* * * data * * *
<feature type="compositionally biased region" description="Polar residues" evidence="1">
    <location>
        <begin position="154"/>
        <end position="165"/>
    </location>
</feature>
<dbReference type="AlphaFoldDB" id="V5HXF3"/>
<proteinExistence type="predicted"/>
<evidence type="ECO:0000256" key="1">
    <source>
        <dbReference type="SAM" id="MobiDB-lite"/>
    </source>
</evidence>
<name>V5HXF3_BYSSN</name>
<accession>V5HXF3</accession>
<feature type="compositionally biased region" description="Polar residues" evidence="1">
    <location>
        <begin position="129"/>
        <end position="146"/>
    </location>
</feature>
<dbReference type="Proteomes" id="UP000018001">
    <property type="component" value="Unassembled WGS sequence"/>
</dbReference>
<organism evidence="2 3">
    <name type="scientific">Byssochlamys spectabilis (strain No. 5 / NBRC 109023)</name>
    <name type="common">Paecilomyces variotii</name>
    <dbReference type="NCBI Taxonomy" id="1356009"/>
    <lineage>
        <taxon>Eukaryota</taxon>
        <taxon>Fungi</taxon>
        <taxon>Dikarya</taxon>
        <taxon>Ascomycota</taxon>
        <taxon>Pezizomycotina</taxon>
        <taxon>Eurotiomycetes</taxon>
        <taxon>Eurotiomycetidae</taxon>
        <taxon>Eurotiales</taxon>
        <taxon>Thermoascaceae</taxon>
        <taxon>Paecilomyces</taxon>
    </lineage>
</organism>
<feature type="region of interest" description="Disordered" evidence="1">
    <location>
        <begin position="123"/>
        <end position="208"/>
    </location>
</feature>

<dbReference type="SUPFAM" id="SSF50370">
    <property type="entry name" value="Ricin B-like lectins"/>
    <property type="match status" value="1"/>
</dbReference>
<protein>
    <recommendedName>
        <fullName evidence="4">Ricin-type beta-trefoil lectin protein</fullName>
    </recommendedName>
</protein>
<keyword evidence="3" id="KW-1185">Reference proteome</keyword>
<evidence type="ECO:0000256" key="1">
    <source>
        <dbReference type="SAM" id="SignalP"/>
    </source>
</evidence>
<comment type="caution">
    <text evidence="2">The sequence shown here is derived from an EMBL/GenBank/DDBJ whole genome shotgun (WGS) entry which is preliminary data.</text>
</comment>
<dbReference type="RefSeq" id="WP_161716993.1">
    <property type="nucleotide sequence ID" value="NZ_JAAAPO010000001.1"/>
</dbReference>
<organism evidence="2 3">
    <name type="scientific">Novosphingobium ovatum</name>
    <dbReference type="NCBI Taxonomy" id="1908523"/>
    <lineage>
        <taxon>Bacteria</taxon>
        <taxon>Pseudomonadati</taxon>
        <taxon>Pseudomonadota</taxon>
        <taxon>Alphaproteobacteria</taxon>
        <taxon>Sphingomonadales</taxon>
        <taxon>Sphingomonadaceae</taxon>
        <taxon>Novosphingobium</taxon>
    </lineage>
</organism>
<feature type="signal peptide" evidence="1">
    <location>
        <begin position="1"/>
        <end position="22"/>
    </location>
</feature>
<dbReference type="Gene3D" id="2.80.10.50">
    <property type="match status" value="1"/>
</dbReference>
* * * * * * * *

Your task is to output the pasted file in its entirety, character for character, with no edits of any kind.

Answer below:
<feature type="compositionally biased region" description="Polar residues" evidence="1">
    <location>
        <begin position="154"/>
        <end position="165"/>
    </location>
</feature>
<dbReference type="AlphaFoldDB" id="V5HXF3"/>
<proteinExistence type="predicted"/>
<evidence type="ECO:0000256" key="1">
    <source>
        <dbReference type="SAM" id="MobiDB-lite"/>
    </source>
</evidence>
<name>V5HXF3_BYSSN</name>
<accession>V5HXF3</accession>
<feature type="compositionally biased region" description="Polar residues" evidence="1">
    <location>
        <begin position="129"/>
        <end position="146"/>
    </location>
</feature>
<dbReference type="Proteomes" id="UP000018001">
    <property type="component" value="Unassembled WGS sequence"/>
</dbReference>
<organism evidence="2 3">
    <name type="scientific">Byssochlamys spectabilis (strain No. 5 / NBRC 109023)</name>
    <name type="common">Paecilomyces variotii</name>
    <dbReference type="NCBI Taxonomy" id="1356009"/>
    <lineage>
        <taxon>Eukaryota</taxon>
        <taxon>Fungi</taxon>
        <taxon>Dikarya</taxon>
        <taxon>Ascomycota</taxon>
        <taxon>Pezizomycotina</taxon>
        <taxon>Eurotiomycetes</taxon>
        <taxon>Eurotiomycetidae</taxon>
        <taxon>Eurotiales</taxon>
        <taxon>Thermoascaceae</taxon>
        <taxon>Paecilomyces</taxon>
    </lineage>
</organism>
<feature type="region of interest" description="Disordered" evidence="1">
    <location>
        <begin position="123"/>
        <end position="208"/>
    </location>
</feature>

<dbReference type="SUPFAM" id="SSF50370">
    <property type="entry name" value="Ricin B-like lectins"/>
    <property type="match status" value="1"/>
</dbReference>
<protein>
    <recommendedName>
        <fullName evidence="4">Ricin-type beta-trefoil lectin protein</fullName>
    </recommendedName>
</protein>
<keyword evidence="3" id="KW-1185">Reference proteome</keyword>
<evidence type="ECO:0000256" key="1">
    <source>
        <dbReference type="SAM" id="SignalP"/>
    </source>
</evidence>
<comment type="caution">
    <text evidence="2">The sequence shown here is derived from an EMBL/GenBank/DDBJ whole genome shotgun (WGS) entry which is preliminary data.</text>
</comment>
<dbReference type="RefSeq" id="WP_161716993.1">
    <property type="nucleotide sequence ID" value="NZ_JAAAPO010000001.1"/>
</dbReference>
<organism evidence="2 3">
    <name type="scientific">Novosphingobium ovatum</name>
    <dbReference type="NCBI Taxonomy" id="1908523"/>
    <lineage>
        <taxon>Bacteria</taxon>
        <taxon>Pseudomonadati</taxon>
        <taxon>Pseudomonadota</taxon>
        <taxon>Alphaproteobacteria</taxon>
        <taxon>Sphingomonadales</taxon>
        <taxon>Sphingomonadaceae</taxon>
        <taxon>Novosphingobium</taxon>
    </lineage>
</organism>
<feature type="signal peptide" evidence="1">
    <location>
        <begin position="1"/>
        <end position="22"/>
    </location>
</feature>
<dbReference type="Gene3D" id="2.80.10.50">
    <property type="match status" value="1"/>
</dbReference>